Edington Junction

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Serjt-Dave
Posts: 281
Joined: Tue Oct 02, 2012 3:31 pm

Re: Edington Junction

Postby Serjt-Dave » Mon May 13, 2019 4:38 pm

Hi All. Today I received the first two panels for my backscene and I think they look rather splendid. Only issue was the right hand panel end wasn't 100% square so couldn't join the two together, so the artist has taken it back to address this.

This part of the backscene sits in front of the Highbridge line to give the appearance that the line goes off in another direction. In the second image where the coach is, this is where the line will go through the backscene. To help defuse the sudden disappearance of the train there will be a sort of tapering screen which will sit in front of the line so to help shield the hole in the backscene. There will also be a copes of trees to help in the illusion. The trees etc will start just after the end of the Down Siding, so where the Guard end of the coach is, it should be almost hidden from view. Thankfully in real life there was a copes of trees in that area. Eventually once I start doing the scenic's in that area between the Bridgewater branch and the backscene the ground will slightly rise up from the line to just before the backscene, again this should give the effect making the backscene look further away.

All Best

Dave

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20190513_143455.jpg

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CDGFife
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Joined: Thu Feb 28, 2013 6:37 pm

Re: Edington Junction

Postby CDGFife » Wed May 15, 2019 3:37 pm

Dave this is looking excellent. Watching with interest for the next stages. Keep it up!!

Chris

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Serjt-Dave
Posts: 281
Joined: Tue Oct 02, 2012 3:31 pm

Re: Edington Junction

Postby Serjt-Dave » Wed May 15, 2019 5:21 pm

Thanks Chris, will do. The backscene will be the most professional bit about my layout. LOL.

All Best

Dave

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Noel
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Joined: Wed Jun 23, 2010 1:04 pm

Re: Edington Junction

Postby Noel » Wed May 15, 2019 7:27 pm

Serjt-Dave wrote:The backscene will be the most professional bit about my layout.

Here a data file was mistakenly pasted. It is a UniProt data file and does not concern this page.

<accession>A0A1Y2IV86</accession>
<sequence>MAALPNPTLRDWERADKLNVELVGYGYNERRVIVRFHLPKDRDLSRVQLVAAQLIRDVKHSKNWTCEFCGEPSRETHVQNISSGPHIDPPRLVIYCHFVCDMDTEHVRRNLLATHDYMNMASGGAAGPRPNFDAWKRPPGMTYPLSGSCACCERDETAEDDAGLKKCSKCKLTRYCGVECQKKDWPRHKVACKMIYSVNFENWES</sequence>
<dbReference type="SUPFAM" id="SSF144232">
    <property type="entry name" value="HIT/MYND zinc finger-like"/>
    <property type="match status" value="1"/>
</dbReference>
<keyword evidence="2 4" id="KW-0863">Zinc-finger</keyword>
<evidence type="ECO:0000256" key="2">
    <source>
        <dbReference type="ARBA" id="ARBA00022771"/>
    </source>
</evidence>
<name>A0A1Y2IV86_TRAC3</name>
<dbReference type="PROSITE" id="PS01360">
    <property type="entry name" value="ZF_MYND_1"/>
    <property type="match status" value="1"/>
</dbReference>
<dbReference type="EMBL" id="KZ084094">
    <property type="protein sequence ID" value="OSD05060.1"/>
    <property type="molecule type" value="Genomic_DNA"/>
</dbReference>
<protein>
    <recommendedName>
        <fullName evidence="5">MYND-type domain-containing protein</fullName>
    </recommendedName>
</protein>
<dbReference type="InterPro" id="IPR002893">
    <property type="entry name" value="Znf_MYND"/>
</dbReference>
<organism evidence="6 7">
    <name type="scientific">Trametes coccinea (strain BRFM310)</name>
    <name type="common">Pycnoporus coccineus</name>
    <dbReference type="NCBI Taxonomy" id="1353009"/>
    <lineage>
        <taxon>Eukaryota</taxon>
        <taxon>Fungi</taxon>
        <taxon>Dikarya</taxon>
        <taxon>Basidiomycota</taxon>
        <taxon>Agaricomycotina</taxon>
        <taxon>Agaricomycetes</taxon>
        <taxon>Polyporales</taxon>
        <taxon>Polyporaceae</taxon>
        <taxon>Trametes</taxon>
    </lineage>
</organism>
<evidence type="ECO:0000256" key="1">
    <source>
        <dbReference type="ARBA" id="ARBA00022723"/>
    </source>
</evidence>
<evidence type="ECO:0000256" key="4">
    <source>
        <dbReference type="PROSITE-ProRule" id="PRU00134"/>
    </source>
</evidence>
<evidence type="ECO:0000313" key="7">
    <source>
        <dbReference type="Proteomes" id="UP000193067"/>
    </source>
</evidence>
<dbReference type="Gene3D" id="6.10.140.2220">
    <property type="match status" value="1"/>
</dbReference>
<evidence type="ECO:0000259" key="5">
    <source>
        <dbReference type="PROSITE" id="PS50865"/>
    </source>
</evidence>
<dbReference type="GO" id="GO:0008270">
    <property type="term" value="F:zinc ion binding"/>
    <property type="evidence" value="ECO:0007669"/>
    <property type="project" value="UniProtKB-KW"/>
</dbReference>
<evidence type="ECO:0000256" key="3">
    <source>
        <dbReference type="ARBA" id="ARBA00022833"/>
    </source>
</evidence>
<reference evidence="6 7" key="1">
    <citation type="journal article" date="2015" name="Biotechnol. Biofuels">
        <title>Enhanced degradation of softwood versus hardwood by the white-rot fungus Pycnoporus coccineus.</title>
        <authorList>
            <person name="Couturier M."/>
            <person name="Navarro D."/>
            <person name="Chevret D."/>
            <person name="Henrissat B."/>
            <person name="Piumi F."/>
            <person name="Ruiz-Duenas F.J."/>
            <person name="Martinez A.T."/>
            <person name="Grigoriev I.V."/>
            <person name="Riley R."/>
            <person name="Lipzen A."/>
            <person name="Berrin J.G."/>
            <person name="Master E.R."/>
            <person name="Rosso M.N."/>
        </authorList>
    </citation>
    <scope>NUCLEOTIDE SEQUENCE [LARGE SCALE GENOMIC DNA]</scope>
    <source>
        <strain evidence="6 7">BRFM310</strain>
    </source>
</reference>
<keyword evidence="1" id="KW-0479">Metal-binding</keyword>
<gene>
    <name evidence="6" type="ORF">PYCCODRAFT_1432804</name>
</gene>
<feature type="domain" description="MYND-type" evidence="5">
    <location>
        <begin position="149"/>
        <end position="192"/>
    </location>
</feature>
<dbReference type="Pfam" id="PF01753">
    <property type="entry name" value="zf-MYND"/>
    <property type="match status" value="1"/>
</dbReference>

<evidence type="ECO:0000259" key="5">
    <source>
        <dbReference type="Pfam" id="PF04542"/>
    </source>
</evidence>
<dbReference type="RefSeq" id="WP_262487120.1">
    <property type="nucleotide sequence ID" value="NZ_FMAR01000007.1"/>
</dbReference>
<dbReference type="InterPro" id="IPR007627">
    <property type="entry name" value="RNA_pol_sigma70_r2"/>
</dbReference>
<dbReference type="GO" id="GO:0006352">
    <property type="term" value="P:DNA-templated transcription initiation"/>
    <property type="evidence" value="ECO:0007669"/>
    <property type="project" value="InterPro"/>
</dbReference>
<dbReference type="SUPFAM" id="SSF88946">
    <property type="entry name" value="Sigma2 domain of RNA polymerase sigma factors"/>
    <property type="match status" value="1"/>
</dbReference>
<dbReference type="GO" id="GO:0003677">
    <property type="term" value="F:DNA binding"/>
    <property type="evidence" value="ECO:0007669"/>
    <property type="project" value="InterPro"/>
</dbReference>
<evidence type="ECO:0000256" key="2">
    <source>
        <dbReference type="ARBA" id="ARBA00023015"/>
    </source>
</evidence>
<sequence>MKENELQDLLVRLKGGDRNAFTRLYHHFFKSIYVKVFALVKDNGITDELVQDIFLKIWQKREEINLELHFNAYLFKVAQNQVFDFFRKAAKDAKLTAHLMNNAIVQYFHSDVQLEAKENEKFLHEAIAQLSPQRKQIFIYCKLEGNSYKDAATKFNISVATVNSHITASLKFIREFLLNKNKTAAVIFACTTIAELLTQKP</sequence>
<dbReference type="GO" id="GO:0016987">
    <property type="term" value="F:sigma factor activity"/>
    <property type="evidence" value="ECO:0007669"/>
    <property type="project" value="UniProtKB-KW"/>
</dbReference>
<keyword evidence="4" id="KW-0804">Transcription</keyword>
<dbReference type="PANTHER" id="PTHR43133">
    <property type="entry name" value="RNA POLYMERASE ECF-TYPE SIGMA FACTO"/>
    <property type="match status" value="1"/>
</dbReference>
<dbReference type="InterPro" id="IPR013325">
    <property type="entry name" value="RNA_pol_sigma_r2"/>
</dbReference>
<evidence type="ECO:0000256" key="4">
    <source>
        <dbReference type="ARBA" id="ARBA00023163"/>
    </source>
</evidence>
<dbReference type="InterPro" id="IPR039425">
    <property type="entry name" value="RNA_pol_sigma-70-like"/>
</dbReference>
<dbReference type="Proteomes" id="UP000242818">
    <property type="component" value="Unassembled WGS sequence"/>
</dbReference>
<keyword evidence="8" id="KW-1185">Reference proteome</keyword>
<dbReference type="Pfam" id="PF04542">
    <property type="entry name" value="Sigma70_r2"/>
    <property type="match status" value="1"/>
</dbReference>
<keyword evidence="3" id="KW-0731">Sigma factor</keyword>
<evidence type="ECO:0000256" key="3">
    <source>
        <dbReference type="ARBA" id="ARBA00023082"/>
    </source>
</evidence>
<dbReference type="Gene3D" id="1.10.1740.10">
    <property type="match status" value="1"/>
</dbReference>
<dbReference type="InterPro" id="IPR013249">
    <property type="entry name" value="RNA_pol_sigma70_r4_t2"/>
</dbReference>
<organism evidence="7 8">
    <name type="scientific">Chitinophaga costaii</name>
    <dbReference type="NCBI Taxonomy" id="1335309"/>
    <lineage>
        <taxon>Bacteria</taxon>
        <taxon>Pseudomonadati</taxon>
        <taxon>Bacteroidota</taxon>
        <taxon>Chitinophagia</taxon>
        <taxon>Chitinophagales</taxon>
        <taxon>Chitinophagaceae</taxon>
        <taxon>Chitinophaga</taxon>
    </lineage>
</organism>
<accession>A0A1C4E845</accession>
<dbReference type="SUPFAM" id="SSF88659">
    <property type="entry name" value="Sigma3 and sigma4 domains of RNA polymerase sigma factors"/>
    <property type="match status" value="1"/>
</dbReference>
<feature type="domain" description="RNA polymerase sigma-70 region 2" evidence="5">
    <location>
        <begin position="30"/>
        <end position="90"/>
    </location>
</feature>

It is very neatly done. It's a shame that it looks so unlike any English countryside I've ever seen, and in particular, the countryside around the Edington station site. England is green, mostly, certainly, but definitely not all the same hue, and the land around the station site is very flat for up to a couple of miles, the most prominent objects being buildings and trees. The colours seem to lack the change in hue which comes from distance as well.
Regards
Noel

Alan Woodard
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Joined: Tue Sep 26, 2017 3:15 pm

Re: Edington Junction

Postby Alan Woodard » Wed May 15, 2019 8:19 pm

I like it. it reminds me of an area between Swindon and Bristol on the M4. The hue for me is just right if the sky was a little darker. But hey, I'd have it on my layout.

Al.

John Palmer
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Joined: Fri Jul 15, 2011 11:09 pm

Re: Edington Junction

Postby John Palmer » Thu May 16, 2019 1:53 am

Dave, I have to say that I share some of Noel's views about the backscene.

Here is a selection of views I have culled from Street View and annotated to give some idea of location and direction of shot:
Levels horizons.jpg
You can see that in some places the line of the Mendip and Polden ridges shows up quite well - they are quite a bit more blue than the foreground scene, and a little washed out from atmospheric dust etc (but not much - shots were taken on a clear day).

I fancy the green in your backscene could do with a bit more yellow in it. As it stands, it is a trifle on the lush side.

The two shots taken at Huntspill Crossing (next manned crossing west of Edington) are representative of the open meadows in this area, allowing long distance views completely devoid of undulations until you reach the Mendips or Poldens, with the exception of Brent Knoll, a prominence visible over quite long distances across the Levels. Glastonbury Tor is also just about visible, but at this distance from it you have to know where to look for it. At the site of Edington station it has become a little more apparent, but can hardly be said to be a dominating feature of the landscape.

By Shapwick, you are moving into an area in which trees and bushes more severely constrict the horizon. Distant prospects still occasionally open up, but it is not until you pass Aqueduct Crossing that you get a view of Glastonbury unobstructed by trees and hedges.

This first section of the Somerset Central is carried over the peat moors on a formation resting on fagots such as to elevate it only a foot or so above the surrounding countryside. So devoid of contours is this part of the route that your view goes no further than the nearest line of trees or bushes - though the pictures show that in somes cases these can be several hundred yards away.

I would love to see a backscene that captures these characteristics of this distinctive and special landscape, and as yet I think your artist has missed a trick or two. Sorry for the critical note; hope the pictures help.


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